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Volume 21 No. 2
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Michael Neuman, Scout Sports and Entertainment

Scout Sports and Entertainment Managing Partner Michael Neuman has been leveraging brands with sports and entertainment properties for more than 20 years. He’s now learning to do so within the framework of technology that has changed everyone’s life.

How sports, brands and media engage consumers and help them make choices relative to them pursuing a healthier life is a vital area of growing importance.

On development of mobile activation: Smartphones have gone from third screen to first screen quickly, so mobile activation is a space to watch. I’ve seen a live TV show in development that will allow viewers to use smartphones and be incorporated not only into the voting process but literally incorporated into the show itself. That kind of integration is really astounding.

Thoughts on this year’s NYC Super Bowl:
I’m both optimistic and pessimistic. It’s a great honor for the city, but there are challenges. Within MetLife Stadium, it will be “A Tale of Two Cities”: Those who spent $450,000 for a suite, and those sitting outside in the stadium. Activation plans from longtime NFL business partners, like DirecTV and Anheuser-Busch, sound exciting, but I’m not certain how fans will respond. Clients are still trying to figure whether enough noise can be made or if it’s a better marketing investment elsewhere. Only a few brands will be able to spend the significant money it will take to make a dent in the chaos New York will be that week.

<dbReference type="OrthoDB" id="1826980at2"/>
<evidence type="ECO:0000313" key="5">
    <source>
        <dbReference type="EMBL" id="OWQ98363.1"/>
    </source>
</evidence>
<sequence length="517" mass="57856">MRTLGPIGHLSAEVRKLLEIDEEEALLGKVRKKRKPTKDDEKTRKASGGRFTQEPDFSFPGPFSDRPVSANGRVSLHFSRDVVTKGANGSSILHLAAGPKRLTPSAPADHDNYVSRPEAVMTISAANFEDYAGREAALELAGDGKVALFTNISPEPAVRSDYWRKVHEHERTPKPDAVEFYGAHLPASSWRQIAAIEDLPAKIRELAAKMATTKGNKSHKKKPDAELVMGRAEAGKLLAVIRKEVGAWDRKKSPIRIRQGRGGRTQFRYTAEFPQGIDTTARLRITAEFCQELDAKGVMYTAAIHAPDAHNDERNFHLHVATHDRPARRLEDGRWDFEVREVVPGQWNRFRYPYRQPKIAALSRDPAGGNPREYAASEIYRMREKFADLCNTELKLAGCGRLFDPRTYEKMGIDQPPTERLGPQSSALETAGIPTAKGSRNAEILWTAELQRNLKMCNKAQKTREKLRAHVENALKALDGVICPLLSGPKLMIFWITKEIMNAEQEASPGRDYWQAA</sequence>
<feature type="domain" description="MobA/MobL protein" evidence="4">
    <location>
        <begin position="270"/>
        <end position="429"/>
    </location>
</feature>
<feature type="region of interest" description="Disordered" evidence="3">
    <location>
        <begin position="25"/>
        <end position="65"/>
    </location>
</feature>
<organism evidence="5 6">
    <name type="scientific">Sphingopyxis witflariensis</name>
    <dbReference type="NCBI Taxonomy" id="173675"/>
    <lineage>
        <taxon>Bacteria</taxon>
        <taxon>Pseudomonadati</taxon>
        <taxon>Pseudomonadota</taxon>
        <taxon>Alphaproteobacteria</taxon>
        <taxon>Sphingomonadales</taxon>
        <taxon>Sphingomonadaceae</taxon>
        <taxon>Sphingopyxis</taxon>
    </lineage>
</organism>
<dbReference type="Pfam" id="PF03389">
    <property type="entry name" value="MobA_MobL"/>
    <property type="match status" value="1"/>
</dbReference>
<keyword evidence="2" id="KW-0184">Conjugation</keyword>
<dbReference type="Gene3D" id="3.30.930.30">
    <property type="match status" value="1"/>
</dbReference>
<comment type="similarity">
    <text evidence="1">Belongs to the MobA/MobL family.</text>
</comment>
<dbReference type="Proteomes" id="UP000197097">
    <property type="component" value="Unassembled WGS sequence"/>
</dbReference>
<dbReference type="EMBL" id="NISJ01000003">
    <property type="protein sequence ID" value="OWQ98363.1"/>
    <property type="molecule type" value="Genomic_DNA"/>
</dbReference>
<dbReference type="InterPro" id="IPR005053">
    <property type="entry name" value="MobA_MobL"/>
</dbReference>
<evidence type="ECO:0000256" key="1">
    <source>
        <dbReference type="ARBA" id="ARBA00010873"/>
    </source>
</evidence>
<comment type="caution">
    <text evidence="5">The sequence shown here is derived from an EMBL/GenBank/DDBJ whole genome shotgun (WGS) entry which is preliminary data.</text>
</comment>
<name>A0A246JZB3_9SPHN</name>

State of NASCAR, from a marketing perspective: NASCAR is going through a recalibration, but this has always been an industry of cycles. Brands are starting to understand that to really stand out in NASCAR, you need to spend at levels that far exceed other pro sports. The other thing is how different some NASCAR race markets are. One locale might be extremely interested in an upcoming race, but just 100 miles north, it can be totally different. I like the ability to own one car or race that fits perfectly with my client’s targets.

Stories to watch in 2014: I will be looking at whether Sochi can successfully host a Winter Olympics free of infrastructure problems and tragedy; how the U.S. competes in Brazil’s World Cup; how weather will affect the New York Super Bowl; how the A-Rod situation plays out; and how all the changes in college conferences affect college bowl sponsors.

— By Terry Lefton